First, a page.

Microsoft's strategy for Windows Intune seems to be to get it ready for enterprise customers. If done right, that's good news for small businesses as well.
Microsoft's product manager has called the beta “the release to make us enterprise-ready,” which is surprising for a tool that Microsoft has said it designed for smaller businesses that don't have a lot of dedicated IT resources in-house, or that lean on their IT solution provider to support computers. It's been promoted with an “enterprise IT management for the rest of us” type of message.
Apparently, “the rest of us” now includes enterprise IT managers.
Microsoft says its sweet spot for Intune is with companies with fewer than 250 seats. But then it also says it's making inroads with the current version at the departmental level in bigger companies.
The first version of Windows Intune did a good job of handling Windows patches, but did nothing for software distribution outside the Microsoft camp, and that made it a non-starter for most enterprise PC managers.
The second beta of Intune plugs that hole, introducing support for third-party software updates. Basically, anything that can be distributed as a self-installing .EXE or .MSI file can now be remotely installed using Intune, making it a much more capable tool for software management and compliance, as it can also tally the installed number of copies of Microsoft or third-party software packages installed on managed PCs.
But regardless of what functionality users seek from Intune, some of the new features will play well with all users. The management console for the new version is still browser-based, but it works much more like you'd expect a well-behaved Windows app to work. Right-clicking for a context menu is one of those taken-for-granted things that you don't think of until it's not there, and it wasn't there in the first release of Intune. It is in the second.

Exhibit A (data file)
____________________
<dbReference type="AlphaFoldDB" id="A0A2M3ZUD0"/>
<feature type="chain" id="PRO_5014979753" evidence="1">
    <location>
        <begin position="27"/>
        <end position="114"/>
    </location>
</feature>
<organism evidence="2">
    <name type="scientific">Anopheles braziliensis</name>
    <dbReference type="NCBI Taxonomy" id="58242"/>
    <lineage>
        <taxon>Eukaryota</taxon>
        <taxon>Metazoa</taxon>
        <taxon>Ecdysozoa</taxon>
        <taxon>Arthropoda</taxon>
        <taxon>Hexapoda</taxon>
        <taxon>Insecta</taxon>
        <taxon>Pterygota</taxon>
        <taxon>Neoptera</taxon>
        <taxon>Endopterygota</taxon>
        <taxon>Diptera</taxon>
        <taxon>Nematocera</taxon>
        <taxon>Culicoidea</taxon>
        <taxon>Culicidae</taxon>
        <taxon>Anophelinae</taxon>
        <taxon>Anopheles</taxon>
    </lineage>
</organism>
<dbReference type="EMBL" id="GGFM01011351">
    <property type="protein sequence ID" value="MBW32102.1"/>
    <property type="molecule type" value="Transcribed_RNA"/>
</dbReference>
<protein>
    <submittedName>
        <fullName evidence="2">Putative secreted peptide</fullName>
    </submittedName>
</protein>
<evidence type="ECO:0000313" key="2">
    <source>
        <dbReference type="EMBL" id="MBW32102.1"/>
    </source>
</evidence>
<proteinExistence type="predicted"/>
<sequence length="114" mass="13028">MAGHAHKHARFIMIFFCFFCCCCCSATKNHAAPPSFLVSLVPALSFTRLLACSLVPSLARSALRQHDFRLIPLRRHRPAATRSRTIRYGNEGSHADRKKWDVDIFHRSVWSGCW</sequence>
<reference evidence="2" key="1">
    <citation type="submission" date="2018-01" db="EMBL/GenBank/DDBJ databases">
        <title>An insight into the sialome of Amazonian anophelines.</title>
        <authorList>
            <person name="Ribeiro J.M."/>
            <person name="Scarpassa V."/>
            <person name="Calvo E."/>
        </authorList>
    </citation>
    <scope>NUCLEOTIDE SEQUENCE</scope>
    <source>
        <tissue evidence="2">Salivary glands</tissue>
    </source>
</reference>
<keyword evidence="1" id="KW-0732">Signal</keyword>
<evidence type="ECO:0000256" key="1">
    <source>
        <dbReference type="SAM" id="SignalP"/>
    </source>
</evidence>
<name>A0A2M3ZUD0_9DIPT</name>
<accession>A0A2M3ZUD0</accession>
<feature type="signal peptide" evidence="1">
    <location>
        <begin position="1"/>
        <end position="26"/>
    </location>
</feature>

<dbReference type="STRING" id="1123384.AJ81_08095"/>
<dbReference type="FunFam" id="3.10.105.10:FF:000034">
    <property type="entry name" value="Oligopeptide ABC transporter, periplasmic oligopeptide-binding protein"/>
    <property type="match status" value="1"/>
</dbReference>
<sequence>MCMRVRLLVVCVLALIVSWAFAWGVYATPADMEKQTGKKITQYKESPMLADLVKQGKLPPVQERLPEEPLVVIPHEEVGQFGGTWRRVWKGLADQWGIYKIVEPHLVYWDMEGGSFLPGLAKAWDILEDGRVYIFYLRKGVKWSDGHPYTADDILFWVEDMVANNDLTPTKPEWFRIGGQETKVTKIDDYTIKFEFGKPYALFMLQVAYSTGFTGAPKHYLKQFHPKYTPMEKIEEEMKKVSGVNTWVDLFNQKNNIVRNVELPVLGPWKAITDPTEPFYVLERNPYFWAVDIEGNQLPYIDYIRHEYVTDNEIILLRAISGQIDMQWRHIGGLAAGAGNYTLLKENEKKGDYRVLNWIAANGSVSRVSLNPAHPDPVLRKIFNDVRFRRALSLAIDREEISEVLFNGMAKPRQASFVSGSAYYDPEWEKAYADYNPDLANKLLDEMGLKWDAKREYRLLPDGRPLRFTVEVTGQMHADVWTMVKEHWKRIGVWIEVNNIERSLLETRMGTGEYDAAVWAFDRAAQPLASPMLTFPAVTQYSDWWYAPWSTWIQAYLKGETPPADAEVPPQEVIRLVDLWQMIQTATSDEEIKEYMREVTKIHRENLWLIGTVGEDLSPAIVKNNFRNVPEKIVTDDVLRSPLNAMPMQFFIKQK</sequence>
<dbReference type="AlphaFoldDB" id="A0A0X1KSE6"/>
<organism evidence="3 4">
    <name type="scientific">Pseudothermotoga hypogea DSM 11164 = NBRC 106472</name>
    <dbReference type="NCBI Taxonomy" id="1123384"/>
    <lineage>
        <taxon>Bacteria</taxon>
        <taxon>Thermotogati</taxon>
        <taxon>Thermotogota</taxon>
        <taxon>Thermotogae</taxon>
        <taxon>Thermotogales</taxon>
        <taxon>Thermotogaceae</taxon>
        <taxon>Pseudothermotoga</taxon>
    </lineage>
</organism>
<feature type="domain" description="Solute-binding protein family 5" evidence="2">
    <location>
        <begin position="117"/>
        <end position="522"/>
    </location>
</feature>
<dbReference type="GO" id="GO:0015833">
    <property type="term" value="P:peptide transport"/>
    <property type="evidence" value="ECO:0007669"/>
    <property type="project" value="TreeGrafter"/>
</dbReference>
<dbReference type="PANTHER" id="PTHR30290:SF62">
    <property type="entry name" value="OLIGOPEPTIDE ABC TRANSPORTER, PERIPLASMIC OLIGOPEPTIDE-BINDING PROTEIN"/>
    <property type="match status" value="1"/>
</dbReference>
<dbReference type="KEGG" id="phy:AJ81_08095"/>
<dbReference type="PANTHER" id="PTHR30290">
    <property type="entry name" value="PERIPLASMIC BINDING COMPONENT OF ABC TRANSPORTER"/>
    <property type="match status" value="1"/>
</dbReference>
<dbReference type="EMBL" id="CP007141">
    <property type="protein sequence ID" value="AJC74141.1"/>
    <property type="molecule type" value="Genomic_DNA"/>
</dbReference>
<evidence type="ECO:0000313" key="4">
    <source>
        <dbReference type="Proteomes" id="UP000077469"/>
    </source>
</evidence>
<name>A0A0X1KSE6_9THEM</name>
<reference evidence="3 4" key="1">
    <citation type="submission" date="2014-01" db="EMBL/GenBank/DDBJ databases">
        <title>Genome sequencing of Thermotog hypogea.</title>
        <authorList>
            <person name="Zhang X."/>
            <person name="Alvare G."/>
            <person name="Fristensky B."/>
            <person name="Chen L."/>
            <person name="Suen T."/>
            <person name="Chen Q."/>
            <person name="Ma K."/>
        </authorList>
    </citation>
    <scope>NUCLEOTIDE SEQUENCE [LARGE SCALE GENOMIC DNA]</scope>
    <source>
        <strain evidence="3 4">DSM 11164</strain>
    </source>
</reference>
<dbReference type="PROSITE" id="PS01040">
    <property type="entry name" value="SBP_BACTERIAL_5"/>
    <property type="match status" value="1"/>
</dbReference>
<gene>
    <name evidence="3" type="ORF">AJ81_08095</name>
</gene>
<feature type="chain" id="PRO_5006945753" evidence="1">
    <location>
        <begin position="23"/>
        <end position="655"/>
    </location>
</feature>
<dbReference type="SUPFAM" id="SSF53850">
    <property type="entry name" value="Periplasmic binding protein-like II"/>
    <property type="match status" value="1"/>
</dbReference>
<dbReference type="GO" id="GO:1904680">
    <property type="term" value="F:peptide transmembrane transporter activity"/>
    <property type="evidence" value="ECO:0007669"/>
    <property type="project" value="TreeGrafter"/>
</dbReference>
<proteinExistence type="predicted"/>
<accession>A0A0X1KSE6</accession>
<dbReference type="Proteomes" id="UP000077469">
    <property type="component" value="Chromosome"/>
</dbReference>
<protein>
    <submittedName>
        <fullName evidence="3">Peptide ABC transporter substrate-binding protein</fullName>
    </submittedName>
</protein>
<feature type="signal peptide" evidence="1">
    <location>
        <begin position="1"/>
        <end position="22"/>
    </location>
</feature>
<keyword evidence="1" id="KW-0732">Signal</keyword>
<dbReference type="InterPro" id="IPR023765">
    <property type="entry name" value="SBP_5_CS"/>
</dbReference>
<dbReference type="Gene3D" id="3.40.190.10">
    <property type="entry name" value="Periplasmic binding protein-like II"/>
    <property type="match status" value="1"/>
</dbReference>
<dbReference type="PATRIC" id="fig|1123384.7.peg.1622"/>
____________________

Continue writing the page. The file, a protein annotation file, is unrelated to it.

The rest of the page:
The console also has new permissions capabilities, which should be particularly of interest to small business users that outsource some or all of their PC management tasks to a partner. It allows Intune users to decide what, if any, change permissions given users will have–meaning that an enterprise can delegate monitoring to a junior IT staffer but require him to report to a supervisor if anything needs to be changed. Likewise, a small business can allow its IT solution provider to take one some or all of the monitoring and management of its managed PCs, as it sees fit.
The bottom line is that from the get-go, Microsoft has promoted the tool as enterprise PC management at a small business price point. So if Microsoft wants to go deeper with the feature set to court enterprise customers, that's all well and good for small businesses. As long as Intune continues at its current $11-per-PC per-month and still includes upgrade rights to the latest version of Windows, it will continue to provide a compelling value for small business customers, who will either find new value in the new functionality or work around it.
For the moment, the second beta of Intune is being run parallel from the on-sale first version, and you won't be able to run both versions on the same PC. But Microsoft says the current beta functionality will be rolled over into the mainstream product by the end of the year, part of an ongoing process of refining Intune and bringing it up to snuff for the big-business user while adding more capabilities for the existing user base at the same time.